PUBLIC LANDS: A federal judge on Friday upheld the Trump administration’s repeal of an Obama era rule establishing standards for fracking on public lands. (The Hill)

POLLUTION: Experts say air quality in the Los Angeles area has improved due to decreased combustion of fossil fuels during the coronavirus pandemic and recent rain. (San Gabriel Valley Tribune)

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HYDROPOWER: California groups are divided over plans to demolish four hydroelectric dams on the Klamath river’s lower reaches to save salmon, the largest such demolition project in U.S. history. (Associated Press)

Questions are being raised about what’s next legally for PG&E in the wake of the utility pleading guilty to involuntary manslaughter and unlawfully causing a fire for 2018’s deadly Camp fire. (San Francisco Chronicle)
A Los Angeles-area natural gas plant will shut down by 2023, and open up prime waterfront property in the process. (Los Angeles Times)

COAL: Experts say Wyoming’s coal industry will see little return from the federal stimulus package passed last week. (Casper Star-Tribune)

Wyoming Gov. Mark Gordon signs a tax break for the state’s oil and gas industry. (Casper Star-Tribune)
Wyoming agronomists and ranchers are collaborating on reusing water from oil and gas production. (Casper Star-Tribune)
Lea County, New Mexico surpasses a North Dakota county to become the nation’s leading oil producer. (Hobbs News-Sun)
An obscure Wyoming crude oil used in asphalt is seeing negative pricing, with bidding at negative 19 cents a barrel. (Bloomberg)

TECHNOLOGY: Silicon Valley fuel cell company Bloom Energy is repairing 170 broken ventilators sent to Los Angeles from the national stockpile at the request of Gov. Gavin Newsom. (KRON) 

Colorado regulators order an expedited pre-hearing conference on the exit charge request of two Tri-State Generation and Transmission members leaving their contracts. (Utility Dive)
Colorado utility Holy Cross Energy reports demand for electricity fell 8% to 10% since ski lifts between Aspen and Vail stopped operating on March 14. (Aspen Journalism)

• A Wyoming scientist says the wind industry faces numerous challenges to remain viable in the future. (Casper Star-Tribune)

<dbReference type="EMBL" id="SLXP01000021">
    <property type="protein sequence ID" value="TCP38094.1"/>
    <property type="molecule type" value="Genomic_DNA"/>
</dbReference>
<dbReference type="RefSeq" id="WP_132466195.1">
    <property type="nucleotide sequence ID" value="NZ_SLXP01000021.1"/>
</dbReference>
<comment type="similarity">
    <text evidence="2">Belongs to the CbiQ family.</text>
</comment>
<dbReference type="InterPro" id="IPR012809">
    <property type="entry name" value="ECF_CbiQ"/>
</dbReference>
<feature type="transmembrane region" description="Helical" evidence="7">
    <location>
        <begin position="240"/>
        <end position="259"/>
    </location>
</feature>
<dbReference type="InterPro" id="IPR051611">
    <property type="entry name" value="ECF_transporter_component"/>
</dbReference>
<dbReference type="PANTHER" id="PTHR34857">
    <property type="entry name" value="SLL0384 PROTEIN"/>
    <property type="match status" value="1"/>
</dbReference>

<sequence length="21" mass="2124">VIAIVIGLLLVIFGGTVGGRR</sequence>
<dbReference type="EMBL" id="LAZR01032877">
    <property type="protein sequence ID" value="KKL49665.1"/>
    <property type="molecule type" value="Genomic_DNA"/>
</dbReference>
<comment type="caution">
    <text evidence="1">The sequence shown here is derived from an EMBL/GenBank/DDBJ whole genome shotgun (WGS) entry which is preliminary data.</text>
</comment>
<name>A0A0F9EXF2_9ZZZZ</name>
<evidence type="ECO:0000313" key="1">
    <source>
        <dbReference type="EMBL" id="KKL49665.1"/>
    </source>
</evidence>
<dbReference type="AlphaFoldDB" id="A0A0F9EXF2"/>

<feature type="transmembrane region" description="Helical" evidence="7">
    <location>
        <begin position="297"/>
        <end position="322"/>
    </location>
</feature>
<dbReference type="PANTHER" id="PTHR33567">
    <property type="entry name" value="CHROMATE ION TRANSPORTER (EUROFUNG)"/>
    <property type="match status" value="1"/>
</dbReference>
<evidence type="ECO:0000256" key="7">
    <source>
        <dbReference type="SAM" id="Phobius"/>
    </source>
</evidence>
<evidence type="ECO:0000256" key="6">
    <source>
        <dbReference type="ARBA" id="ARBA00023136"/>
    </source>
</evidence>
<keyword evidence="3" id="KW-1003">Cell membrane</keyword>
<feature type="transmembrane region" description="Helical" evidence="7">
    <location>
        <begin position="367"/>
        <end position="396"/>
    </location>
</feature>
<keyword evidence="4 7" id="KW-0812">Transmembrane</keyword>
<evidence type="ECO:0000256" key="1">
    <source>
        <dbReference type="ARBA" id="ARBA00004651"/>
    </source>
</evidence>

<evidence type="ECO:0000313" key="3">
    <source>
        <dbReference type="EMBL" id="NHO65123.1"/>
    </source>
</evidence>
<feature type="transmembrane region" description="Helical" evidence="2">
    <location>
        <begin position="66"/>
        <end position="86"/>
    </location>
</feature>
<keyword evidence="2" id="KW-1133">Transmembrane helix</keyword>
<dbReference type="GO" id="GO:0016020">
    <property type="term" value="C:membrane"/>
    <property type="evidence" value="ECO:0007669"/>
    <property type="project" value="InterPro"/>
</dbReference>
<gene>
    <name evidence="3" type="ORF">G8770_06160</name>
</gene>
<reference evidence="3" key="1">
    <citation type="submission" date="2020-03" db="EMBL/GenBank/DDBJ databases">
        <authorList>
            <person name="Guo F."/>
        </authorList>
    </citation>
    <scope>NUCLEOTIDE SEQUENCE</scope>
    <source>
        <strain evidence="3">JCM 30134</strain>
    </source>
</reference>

Officials in a Wyoming county anticipate new transmission connections will help drive more revenue from wind energy. (Rawlins Times)

A California editorial board says “there really is no victory” in PG&E’s deal with Gov. Gavin Newsom, which will allow the state’s largest utility to work its way out of bankruptcy. (Santa Maria Times)
The president of the Petroleum Association of Wyoming explains why he believes the state’s oil and natural gas industry will weather the coronavirus crisis. (Casper Star-Tribune)
A former National Park Service state coordinator for Utah says it’s vital that the state’s red rock landscapes be protected from oil and gas leasing. (Salt Lake Tribune)
A Montana environmental advocate details why NorthWestern Energy’s latest “Resource Procurement Plan” is flawed. (Billings Gazette)
Two researchers discuss a carbon capture project that they plan to install at Wyoming’s Integrated Test Center with financial support from their utility partners and the U.S. Department of Energy. (Casper Star-Tribune)

Lisa is a Lenape and Nanticoke Native American freelance journalist, editor and writer currently based in the U.K. She has more than two decades’ experience working in corporate communications and print and digital media. She compiles the Western Energy News daily email digest. She has a bachelor’s degree in journalism from Temple University; her specializations include data journalism and visualization. She is a member of the Native American Journalists Association, Investigative Reporters & Editors, Society of Professional Journalists, and the National Union of Journalists (U.K.).